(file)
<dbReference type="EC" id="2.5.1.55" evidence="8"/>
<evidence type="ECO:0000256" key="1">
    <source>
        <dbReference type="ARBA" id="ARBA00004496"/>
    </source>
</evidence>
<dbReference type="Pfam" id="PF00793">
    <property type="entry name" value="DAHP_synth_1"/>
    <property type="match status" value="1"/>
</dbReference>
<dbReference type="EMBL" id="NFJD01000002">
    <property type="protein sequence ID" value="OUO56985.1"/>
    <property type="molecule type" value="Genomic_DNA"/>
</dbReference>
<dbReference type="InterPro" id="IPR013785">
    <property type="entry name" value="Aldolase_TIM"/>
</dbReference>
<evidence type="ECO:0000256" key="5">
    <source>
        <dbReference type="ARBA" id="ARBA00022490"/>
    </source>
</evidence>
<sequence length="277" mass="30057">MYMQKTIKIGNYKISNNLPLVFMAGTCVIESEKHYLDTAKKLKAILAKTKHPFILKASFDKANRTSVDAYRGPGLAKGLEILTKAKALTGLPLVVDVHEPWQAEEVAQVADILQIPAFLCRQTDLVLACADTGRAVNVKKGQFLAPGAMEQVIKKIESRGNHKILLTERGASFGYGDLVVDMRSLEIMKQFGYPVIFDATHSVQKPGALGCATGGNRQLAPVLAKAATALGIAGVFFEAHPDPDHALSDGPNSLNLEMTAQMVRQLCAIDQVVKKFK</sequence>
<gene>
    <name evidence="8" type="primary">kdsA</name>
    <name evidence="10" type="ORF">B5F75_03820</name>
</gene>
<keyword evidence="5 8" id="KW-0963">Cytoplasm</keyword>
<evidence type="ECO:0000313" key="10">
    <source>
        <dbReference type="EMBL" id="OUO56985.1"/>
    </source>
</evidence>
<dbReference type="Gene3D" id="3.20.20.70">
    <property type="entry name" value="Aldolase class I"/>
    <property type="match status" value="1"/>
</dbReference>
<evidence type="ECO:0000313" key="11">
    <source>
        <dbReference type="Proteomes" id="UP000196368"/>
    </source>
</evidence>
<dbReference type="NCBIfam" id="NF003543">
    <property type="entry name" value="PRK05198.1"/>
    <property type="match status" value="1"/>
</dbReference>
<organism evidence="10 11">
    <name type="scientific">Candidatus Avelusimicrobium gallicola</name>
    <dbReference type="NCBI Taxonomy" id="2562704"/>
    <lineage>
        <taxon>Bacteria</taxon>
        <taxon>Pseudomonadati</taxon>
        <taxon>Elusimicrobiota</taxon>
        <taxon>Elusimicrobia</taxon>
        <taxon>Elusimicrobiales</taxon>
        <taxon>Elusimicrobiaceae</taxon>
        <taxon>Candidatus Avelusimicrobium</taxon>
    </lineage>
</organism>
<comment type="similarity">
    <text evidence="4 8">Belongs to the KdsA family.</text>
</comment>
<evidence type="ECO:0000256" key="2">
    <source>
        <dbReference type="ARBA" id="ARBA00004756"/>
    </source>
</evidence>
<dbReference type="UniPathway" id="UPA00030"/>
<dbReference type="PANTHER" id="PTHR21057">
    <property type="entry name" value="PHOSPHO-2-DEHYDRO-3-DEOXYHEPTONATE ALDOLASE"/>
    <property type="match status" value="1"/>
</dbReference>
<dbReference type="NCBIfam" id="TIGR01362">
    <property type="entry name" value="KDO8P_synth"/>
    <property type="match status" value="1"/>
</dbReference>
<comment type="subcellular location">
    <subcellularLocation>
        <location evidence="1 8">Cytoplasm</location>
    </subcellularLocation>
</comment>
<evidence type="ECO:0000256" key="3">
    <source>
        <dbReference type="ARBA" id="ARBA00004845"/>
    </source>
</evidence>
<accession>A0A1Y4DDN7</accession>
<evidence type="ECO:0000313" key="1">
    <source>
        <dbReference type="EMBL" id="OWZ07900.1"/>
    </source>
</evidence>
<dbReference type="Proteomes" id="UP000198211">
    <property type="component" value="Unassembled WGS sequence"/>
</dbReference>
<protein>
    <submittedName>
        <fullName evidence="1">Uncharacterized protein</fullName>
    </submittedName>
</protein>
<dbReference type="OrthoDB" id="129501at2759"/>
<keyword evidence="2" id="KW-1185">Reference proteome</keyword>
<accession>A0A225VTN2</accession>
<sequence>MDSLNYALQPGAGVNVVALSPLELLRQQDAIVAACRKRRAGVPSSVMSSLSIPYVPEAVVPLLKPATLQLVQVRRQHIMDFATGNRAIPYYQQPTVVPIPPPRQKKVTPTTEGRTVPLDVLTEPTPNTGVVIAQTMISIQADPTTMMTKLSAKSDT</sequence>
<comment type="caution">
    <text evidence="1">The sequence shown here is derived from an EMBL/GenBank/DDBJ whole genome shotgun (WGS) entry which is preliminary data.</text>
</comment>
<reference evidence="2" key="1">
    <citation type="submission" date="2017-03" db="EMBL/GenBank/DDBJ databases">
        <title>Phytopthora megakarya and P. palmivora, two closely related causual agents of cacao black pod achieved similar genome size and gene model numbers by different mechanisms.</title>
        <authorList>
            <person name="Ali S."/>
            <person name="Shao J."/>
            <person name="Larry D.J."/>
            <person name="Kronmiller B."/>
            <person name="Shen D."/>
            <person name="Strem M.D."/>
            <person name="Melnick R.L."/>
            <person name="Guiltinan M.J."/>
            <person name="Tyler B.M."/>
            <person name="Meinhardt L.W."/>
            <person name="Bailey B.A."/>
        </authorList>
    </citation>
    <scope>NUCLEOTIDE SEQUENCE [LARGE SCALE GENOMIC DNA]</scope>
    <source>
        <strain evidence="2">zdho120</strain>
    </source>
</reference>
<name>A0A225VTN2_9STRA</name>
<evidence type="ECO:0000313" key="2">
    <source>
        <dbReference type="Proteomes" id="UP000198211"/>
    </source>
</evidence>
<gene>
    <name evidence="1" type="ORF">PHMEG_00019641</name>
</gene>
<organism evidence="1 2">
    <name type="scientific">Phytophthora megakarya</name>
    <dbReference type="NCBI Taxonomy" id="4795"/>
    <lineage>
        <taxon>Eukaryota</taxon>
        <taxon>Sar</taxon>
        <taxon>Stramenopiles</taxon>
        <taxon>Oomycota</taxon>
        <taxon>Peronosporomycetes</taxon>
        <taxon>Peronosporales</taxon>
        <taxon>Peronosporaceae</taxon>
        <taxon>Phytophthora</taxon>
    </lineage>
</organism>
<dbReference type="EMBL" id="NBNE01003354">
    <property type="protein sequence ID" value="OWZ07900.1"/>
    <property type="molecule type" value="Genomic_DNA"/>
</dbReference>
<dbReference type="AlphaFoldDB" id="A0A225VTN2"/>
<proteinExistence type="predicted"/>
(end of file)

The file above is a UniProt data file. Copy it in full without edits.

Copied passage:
<dbReference type="EC" id="2.5.1.55" evidence="8"/>
<evidence type="ECO:0000256" key="1">
    <source>
        <dbReference type="ARBA" id="ARBA00004496"/>
    </source>
</evidence>
<dbReference type="Pfam" id="PF00793">
    <property type="entry name" value="DAHP_synth_1"/>
    <property type="match status" value="1"/>
</dbReference>
<dbReference type="EMBL" id="NFJD01000002">
    <property type="protein sequence ID" value="OUO56985.1"/>
    <property type="molecule type" value="Genomic_DNA"/>
</dbReference>
<dbReference type="InterPro" id="IPR013785">
    <property type="entry name" value="Aldolase_TIM"/>
</dbReference>
<evidence type="ECO:0000256" key="5">
    <source>
        <dbReference type="ARBA" id="ARBA00022490"/>
    </source>
</evidence>
<sequence length="277" mass="30057">MYMQKTIKIGNYKISNNLPLVFMAGTCVIESEKHYLDTAKKLKAILAKTKHPFILKASFDKANRTSVDAYRGPGLAKGLEILTKAKALTGLPLVVDVHEPWQAEEVAQVADILQIPAFLCRQTDLVLACADTGRAVNVKKGQFLAPGAMEQVIKKIESRGNHKILLTERGASFGYGDLVVDMRSLEIMKQFGYPVIFDATHSVQKPGALGCATGGNRQLAPVLAKAATALGIAGVFFEAHPDPDHALSDGPNSLNLEMTAQMVRQLCAIDQVVKKFK</sequence>
<gene>
    <name evidence="8" type="primary">kdsA</name>
    <name evidence="10" type="ORF">B5F75_03820</name>
</gene>
<keyword evidence="5 8" id="KW-0963">Cytoplasm</keyword>
<evidence type="ECO:0000313" key="10">
    <source>
        <dbReference type="EMBL" id="OUO56985.1"/>
    </source>
</evidence>
<dbReference type="Gene3D" id="3.20.20.70">
    <property type="entry name" value="Aldolase class I"/>
    <property type="match status" value="1"/>
</dbReference>
<evidence type="ECO:0000313" key="11">
    <source>
        <dbReference type="Proteomes" id="UP000196368"/>
    </source>
</evidence>
<dbReference type="NCBIfam" id="NF003543">
    <property type="entry name" value="PRK05198.1"/>
    <property type="match status" value="1"/>
</dbReference>
<organism evidence="10 11">
    <name type="scientific">Candidatus Avelusimicrobium gallicola</name>
    <dbReference type="NCBI Taxonomy" id="2562704"/>
    <lineage>
        <taxon>Bacteria</taxon>
        <taxon>Pseudomonadati</taxon>
        <taxon>Elusimicrobiota</taxon>
        <taxon>Elusimicrobia</taxon>
        <taxon>Elusimicrobiales</taxon>
        <taxon>Elusimicrobiaceae</taxon>
        <taxon>Candidatus Avelusimicrobium</taxon>
    </lineage>
</organism>
<comment type="similarity">
    <text evidence="4 8">Belongs to the KdsA family.</text>
</comment>
<evidence type="ECO:0000256" key="2">
    <source>
        <dbReference type="ARBA" id="ARBA00004756"/>
    </source>
</evidence>
<dbReference type="UniPathway" id="UPA00030"/>
<dbReference type="PANTHER" id="PTHR21057">
    <property type="entry name" value="PHOSPHO-2-DEHYDRO-3-DEOXYHEPTONATE ALDOLASE"/>
    <property type="match status" value="1"/>
</dbReference>
<dbReference type="NCBIfam" id="TIGR01362">
    <property type="entry name" value="KDO8P_synth"/>
    <property type="match status" value="1"/>
</dbReference>
<comment type="subcellular location">
    <subcellularLocation>
        <location evidence="1 8">Cytoplasm</location>
    </subcellularLocation>
</comment>
<evidence type="ECO:0000256" key="3">
    <source>
        <dbReference type="ARBA" id="ARBA00004845"/>
    </source>
</evidence>
<accession>A0A1Y4DDN7</accession>
<evidence type="ECO:0000313" key="1">
    <source>
        <dbReference type="EMBL" id="OWZ07900.1"/>
    </source>
</evidence>
<dbReference type="Proteomes" id="UP000198211">
    <property type="component" value="Unassembled WGS sequence"/>
</dbReference>
<protein>
    <submittedName>
        <fullName evidence="1">Uncharacterized protein</fullName>
    </submittedName>
</protein>
<dbReference type="OrthoDB" id="129501at2759"/>
<keyword evidence="2" id="KW-1185">Reference proteome</keyword>
<accession>A0A225VTN2</accession>
<sequence>MDSLNYALQPGAGVNVVALSPLELLRQQDAIVAACRKRRAGVPSSVMSSLSIPYVPEAVVPLLKPATLQLVQVRRQHIMDFATGNRAIPYYQQPTVVPIPPPRQKKVTPTTEGRTVPLDVLTEPTPNTGVVIAQTMISIQADPTTMMTKLSAKSDT</sequence>
<comment type="caution">
    <text evidence="1">The sequence shown here is derived from an EMBL/GenBank/DDBJ whole genome shotgun (WGS) entry which is preliminary data.</text>
</comment>
<reference evidence="2" key="1">
    <citation type="submission" date="2017-03" db="EMBL/GenBank/DDBJ databases">
        <title>Phytopthora megakarya and P. palmivora, two closely related causual agents of cacao black pod achieved similar genome size and gene model numbers by different mechanisms.</title>
        <authorList>
            <person name="Ali S."/>
            <person name="Shao J."/>
            <person name="Larry D.J."/>
            <person name="Kronmiller B."/>
            <person name="Shen D."/>
            <person name="Strem M.D."/>
            <person name="Melnick R.L."/>
            <person name="Guiltinan M.J."/>
            <person name="Tyler B.M."/>
            <person name="Meinhardt L.W."/>
            <person name="Bailey B.A."/>
        </authorList>
    </citation>
    <scope>NUCLEOTIDE SEQUENCE [LARGE SCALE GENOMIC DNA]</scope>
    <source>
        <strain evidence="2">zdho120</strain>
    </source>
</reference>
<name>A0A225VTN2_9STRA</name>
<evidence type="ECO:0000313" key="2">
    <source>
        <dbReference type="Proteomes" id="UP000198211"/>
    </source>
</evidence>
<gene>
    <name evidence="1" type="ORF">PHMEG_00019641</name>
</gene>
<organism evidence="1 2">
    <name type="scientific">Phytophthora megakarya</name>
    <dbReference type="NCBI Taxonomy" id="4795"/>
    <lineage>
        <taxon>Eukaryota</taxon>
        <taxon>Sar</taxon>
        <taxon>Stramenopiles</taxon>
        <taxon>Oomycota</taxon>
        <taxon>Peronosporomycetes</taxon>
        <taxon>Peronosporales</taxon>
        <taxon>Peronosporaceae</taxon>
        <taxon>Phytophthora</taxon>
    </lineage>
</organism>
<dbReference type="EMBL" id="NBNE01003354">
    <property type="protein sequence ID" value="OWZ07900.1"/>
    <property type="molecule type" value="Genomic_DNA"/>
</dbReference>
<dbReference type="AlphaFoldDB" id="A0A225VTN2"/>
<proteinExistence type="predicted"/>